From an Outdoor Classroom to a STEM Club: How Arizona is Supporting Innovative School Programs During the Pandemic
Students at Gowan Science Academy in Yuma, Arizona, could soon have an outdoor classroom where they can socially distance, work on messy projects and enjoy the sunshine.
The outdoor learning hub will be an asset for the public school’s buddy program, where sixth graders work with kindergarteners on projects — a practice that could expand now that the school has the extra space.
In previous years, students have worked together to create alphabet books while “randomly sitting in the grass,” said principal Jamie Haines. With the outdoor classroom, they’ll have whiteboards, tables, Wi-Fi and electricity to work outside — while taking advantage of living in the “Sunniest City on Earth.”
The outdoor classroom, funded in part by a $115,000 grant from A for Arizona, an education nonprofit that supports education reform and innovation around the state, was part of a larger $1.5 million effort by the organization to support25 schools, charter networks, and school districts as they try to keep students engaged and learning during the pandemic.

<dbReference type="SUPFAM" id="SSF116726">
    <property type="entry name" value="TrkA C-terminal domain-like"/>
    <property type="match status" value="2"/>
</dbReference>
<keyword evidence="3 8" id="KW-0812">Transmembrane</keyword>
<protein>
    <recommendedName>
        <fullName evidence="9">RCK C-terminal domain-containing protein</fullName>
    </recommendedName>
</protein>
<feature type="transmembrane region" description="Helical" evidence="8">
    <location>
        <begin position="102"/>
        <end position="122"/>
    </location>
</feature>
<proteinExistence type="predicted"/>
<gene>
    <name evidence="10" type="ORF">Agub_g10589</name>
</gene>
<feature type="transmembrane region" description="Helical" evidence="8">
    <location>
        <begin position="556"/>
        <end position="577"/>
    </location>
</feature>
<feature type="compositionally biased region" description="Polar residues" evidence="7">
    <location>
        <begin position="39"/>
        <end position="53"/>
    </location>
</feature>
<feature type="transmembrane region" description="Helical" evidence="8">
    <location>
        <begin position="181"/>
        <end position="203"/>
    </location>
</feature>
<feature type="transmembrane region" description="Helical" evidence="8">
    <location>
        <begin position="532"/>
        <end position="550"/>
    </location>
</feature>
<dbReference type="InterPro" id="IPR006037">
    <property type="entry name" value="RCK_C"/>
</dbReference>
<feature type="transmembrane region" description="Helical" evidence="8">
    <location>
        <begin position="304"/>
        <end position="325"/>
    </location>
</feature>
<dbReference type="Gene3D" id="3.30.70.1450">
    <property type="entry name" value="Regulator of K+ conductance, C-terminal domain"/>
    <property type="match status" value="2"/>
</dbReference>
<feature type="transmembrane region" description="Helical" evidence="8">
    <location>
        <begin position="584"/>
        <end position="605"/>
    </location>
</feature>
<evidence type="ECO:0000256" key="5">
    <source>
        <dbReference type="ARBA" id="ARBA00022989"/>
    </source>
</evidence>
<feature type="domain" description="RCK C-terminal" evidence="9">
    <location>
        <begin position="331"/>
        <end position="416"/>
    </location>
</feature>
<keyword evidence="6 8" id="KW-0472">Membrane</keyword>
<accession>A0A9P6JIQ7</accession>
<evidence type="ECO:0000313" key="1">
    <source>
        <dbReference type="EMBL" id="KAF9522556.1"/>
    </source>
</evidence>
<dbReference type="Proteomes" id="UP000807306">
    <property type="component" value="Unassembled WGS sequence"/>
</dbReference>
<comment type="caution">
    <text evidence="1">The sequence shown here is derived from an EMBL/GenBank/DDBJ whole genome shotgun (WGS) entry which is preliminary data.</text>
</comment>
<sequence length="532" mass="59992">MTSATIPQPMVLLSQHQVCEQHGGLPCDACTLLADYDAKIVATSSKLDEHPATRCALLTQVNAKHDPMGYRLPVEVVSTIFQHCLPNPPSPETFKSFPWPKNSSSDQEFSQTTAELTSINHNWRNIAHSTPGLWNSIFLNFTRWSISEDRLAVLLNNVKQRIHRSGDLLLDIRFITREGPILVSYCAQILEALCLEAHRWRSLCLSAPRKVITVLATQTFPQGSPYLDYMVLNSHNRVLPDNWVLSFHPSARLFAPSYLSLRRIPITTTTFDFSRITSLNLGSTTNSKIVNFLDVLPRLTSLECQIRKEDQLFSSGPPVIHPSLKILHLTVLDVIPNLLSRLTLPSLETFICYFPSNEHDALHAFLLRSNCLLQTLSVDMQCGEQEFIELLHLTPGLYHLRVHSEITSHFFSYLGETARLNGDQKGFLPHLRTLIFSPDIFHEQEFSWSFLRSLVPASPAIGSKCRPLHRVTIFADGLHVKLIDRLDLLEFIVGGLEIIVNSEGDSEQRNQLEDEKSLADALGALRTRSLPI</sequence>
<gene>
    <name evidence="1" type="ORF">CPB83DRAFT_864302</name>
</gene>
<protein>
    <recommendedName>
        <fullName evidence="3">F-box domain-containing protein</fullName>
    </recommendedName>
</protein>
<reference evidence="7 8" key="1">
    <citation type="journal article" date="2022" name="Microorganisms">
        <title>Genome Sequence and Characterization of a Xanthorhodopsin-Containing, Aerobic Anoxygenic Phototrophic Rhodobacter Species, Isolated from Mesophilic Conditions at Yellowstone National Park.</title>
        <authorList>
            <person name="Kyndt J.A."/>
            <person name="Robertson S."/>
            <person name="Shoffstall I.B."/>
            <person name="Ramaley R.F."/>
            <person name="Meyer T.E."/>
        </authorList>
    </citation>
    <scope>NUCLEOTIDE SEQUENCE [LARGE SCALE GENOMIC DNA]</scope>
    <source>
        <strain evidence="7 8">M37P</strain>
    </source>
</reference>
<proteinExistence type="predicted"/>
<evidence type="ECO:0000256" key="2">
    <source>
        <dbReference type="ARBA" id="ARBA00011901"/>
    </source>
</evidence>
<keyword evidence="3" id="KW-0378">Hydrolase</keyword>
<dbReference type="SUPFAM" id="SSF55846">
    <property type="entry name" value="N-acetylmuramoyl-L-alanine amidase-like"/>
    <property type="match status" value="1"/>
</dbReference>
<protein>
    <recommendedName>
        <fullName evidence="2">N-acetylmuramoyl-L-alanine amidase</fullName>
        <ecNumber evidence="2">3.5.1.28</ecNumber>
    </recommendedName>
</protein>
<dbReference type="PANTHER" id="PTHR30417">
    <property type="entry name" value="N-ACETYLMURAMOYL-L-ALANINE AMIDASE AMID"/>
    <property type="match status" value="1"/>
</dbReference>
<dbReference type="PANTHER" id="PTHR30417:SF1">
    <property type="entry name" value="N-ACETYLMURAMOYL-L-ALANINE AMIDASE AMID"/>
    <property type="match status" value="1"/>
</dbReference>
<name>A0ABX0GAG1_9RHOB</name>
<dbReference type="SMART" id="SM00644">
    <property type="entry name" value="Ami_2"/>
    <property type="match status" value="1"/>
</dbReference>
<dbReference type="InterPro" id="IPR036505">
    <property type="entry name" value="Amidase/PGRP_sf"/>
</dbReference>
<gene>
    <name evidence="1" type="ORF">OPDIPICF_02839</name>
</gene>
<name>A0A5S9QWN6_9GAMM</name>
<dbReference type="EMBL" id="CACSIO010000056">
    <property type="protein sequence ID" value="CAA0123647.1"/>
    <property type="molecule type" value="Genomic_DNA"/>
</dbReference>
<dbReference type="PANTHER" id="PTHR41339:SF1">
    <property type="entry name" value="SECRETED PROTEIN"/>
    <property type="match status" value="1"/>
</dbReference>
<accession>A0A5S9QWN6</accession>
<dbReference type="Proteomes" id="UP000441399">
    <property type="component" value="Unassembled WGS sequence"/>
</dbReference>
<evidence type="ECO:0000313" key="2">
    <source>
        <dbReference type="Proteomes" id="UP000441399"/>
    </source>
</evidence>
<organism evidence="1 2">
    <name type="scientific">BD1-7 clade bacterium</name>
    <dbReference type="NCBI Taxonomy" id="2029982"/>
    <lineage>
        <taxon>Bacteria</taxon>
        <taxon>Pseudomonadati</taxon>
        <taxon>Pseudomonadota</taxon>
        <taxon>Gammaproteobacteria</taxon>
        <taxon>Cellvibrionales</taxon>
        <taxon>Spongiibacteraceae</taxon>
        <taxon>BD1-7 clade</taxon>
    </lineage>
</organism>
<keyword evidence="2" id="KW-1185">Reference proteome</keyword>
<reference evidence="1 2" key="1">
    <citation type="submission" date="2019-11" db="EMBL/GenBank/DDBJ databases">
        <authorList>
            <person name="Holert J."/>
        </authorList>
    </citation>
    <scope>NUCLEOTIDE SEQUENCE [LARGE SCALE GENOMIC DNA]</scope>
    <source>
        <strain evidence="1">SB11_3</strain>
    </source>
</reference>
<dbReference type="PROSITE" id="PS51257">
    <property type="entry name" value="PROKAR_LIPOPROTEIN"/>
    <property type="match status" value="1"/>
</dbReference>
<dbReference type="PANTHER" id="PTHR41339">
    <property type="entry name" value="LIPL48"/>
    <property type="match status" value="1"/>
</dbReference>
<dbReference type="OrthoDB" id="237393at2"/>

A for Arizona received the money for the grants from Arizona Gov. Doug Ducey’s Emergency Education Relief Fund, created using money the state received from the CARES Act, the $2 trillion stimulus package Congress passed last March.
“With limited in-person options for many of our students over the last year, Gov. Ducey sought to use federal discretionary funds for investment in innovative options to better serve our students in need,” Ducey’s deputy chief of staff Gretchen Conger wrote in a statement emailed to The 74. “We were thrilled to partner with A for Arizona to identify these innovations and reward those educators who went out of their way to ensure that our most vulnerable children continued to learn during a pandemic.”
Gowan educators saw a steep decline in student engagement during the pandemic and hope the outdoor space will boost learning, create more space for grade levels to work together and a place for students to work without their teachers worrying about ruining school carpets, Haines said.